There comes a day every year when you stop and reflect - a day when you perhaps look a little closer at your bucket list.
You either let this day waste away or you wake up and make it everything you've wanted every day prior to be - because you somehow fell short along the way.
It's not the day when you watch the first leaf fall from a rustic autumn tree. It's not the day when the sun shines brightest. It's not even the day when you count how many checkmarks are on your bucket list.
It is, however, your birthday.
I celebrated mine in June. I woke up that morning and realized I only had 365 more days until I turn 30. As texts from my friends started to trickle in on my phone, I also realized that we've all grown up together in some way - and in doing so, we've all grown to make a life for ourselves, as different as our lives may be.
My friends' lives are filled with wedding bells and babies while my life runs on word counts and deadlines. It's such a huge difference - so much so that I don't think it's fair to make a comparison because our daily existence is based on two polar opposite things that lead to experiences that are even more opposite.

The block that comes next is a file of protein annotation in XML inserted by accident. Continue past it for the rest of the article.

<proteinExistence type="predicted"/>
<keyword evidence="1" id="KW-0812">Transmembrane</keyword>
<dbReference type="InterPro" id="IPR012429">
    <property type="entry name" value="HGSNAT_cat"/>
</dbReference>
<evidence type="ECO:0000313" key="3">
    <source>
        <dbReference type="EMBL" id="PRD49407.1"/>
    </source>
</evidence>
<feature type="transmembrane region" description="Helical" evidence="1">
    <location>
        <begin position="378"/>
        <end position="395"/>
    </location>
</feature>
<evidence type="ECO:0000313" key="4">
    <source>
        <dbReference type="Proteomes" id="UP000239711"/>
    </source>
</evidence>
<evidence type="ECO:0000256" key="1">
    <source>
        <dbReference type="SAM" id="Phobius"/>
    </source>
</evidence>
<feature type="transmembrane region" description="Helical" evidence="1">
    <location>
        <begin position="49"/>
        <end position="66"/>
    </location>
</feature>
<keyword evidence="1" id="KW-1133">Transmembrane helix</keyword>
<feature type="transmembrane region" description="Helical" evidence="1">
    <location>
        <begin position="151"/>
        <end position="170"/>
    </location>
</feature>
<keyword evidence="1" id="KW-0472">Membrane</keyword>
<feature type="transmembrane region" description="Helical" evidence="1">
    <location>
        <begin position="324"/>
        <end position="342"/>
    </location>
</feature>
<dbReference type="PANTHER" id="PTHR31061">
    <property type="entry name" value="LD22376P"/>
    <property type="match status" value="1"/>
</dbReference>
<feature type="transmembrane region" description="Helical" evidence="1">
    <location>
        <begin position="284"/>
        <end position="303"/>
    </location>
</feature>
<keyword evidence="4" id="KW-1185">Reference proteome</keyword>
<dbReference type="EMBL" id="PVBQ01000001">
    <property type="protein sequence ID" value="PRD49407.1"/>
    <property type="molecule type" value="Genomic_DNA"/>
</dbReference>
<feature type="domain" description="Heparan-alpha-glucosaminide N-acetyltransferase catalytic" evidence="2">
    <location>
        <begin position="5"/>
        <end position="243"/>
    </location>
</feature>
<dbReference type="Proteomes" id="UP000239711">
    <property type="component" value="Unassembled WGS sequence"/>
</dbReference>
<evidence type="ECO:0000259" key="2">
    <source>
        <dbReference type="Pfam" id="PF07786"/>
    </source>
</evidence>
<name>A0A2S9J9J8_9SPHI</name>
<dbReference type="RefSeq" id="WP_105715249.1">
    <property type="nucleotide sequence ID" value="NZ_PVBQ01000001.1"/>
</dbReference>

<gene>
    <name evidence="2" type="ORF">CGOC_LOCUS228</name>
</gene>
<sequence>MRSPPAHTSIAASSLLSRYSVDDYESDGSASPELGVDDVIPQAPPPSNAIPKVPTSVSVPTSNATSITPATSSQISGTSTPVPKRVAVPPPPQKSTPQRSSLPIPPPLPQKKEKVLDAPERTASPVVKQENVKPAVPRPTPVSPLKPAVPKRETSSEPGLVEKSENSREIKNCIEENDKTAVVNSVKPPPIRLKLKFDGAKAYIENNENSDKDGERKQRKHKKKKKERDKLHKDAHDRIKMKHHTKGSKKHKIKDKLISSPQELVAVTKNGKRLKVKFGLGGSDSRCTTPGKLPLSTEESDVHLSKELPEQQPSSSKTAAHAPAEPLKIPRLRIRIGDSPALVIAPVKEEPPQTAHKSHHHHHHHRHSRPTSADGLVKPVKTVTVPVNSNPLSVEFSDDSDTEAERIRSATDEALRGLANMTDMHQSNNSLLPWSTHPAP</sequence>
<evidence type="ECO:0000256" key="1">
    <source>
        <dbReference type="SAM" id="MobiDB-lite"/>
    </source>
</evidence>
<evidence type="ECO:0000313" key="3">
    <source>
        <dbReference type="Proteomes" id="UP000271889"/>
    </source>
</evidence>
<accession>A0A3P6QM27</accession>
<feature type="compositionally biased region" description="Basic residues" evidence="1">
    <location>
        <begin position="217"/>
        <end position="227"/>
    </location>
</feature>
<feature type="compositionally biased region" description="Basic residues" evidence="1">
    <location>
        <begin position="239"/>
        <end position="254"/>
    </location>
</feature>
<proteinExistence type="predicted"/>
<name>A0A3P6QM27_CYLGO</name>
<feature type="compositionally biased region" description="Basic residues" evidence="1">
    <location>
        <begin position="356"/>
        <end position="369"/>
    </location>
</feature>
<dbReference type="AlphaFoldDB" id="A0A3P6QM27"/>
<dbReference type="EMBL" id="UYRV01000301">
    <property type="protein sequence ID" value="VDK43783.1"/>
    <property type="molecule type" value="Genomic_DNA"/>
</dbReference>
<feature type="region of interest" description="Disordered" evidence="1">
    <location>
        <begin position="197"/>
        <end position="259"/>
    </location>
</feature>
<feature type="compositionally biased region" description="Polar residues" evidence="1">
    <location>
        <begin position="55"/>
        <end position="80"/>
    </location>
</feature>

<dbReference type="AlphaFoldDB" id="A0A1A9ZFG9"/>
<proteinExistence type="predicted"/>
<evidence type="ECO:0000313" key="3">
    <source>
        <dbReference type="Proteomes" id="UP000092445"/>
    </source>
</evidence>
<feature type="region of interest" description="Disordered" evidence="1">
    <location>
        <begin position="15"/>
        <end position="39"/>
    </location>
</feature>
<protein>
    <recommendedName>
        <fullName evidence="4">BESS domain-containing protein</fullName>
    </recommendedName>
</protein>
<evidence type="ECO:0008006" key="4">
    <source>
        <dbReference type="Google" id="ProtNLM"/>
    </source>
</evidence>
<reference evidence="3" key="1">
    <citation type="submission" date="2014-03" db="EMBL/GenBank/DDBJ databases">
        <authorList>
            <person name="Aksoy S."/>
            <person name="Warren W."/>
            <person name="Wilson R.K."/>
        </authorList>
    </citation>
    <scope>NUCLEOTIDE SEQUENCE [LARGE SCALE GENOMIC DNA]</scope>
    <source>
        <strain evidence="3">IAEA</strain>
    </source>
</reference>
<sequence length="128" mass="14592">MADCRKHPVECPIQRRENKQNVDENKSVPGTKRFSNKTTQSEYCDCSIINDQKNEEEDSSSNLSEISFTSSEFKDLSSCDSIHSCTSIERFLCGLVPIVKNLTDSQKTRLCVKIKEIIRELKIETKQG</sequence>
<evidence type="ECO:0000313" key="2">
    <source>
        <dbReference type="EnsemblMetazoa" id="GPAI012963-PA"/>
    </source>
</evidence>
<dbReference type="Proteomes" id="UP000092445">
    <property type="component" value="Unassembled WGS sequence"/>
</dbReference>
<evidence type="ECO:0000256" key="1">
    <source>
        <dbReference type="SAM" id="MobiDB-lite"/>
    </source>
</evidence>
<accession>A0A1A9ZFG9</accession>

However, I don't think that downplays the level of importance those things have in our lives. They impact the way we think about today, as well as the future. In fact, I think they're the things that made us grow up the way we have.
Because we lead such different lives, I also think that gives us an opportunity to experience things that we wouldn't get to if we weren't friends.
Before I met my friends' kids, for example, I wondered what it would be like to be called "Aunt Ewin" or at least be close enough to a kid to be considered an aunt or even a godmother. When my friends put their bundles of joy on my lap, however, it feels like I've watched them grow and the title of "Aunt Ewin" doesn't feel so out-of-place.
In fact, it feels deserved and, in many ways, earned. It lets me know that I have a place in their lives just like they have a place in mine - that we've gotten passed the awkwardness of my wheelchair to the point where we've built our own extended family. It's an experience I didn't think I needed or wanted to have, but now that I've had it I take the responsibility it brings seriously.
I can't say what my being a writer does for my friends, but they're respectful in knowing I have to take care of my work the same way they have to live their lives and take care of their kids. Sometimes that means taking a few rain checks on dinner or a movie, which we eventually make up for.
Don't we all find ourselves trying to make up for lost time at one point or another, though? It goes to show that adulthood is just as much a reflection of time as looking in a mirror is.
So, next year when you blow out those candles on your birthday cake, don't think of it as getting another year older. Think of it as a step toward another adventure on your bucket list.
Erin Kelly, 29, was born with cerebral palsy in Korea, and lives in Altoona. Email her at WriterWheels28@gmail.com.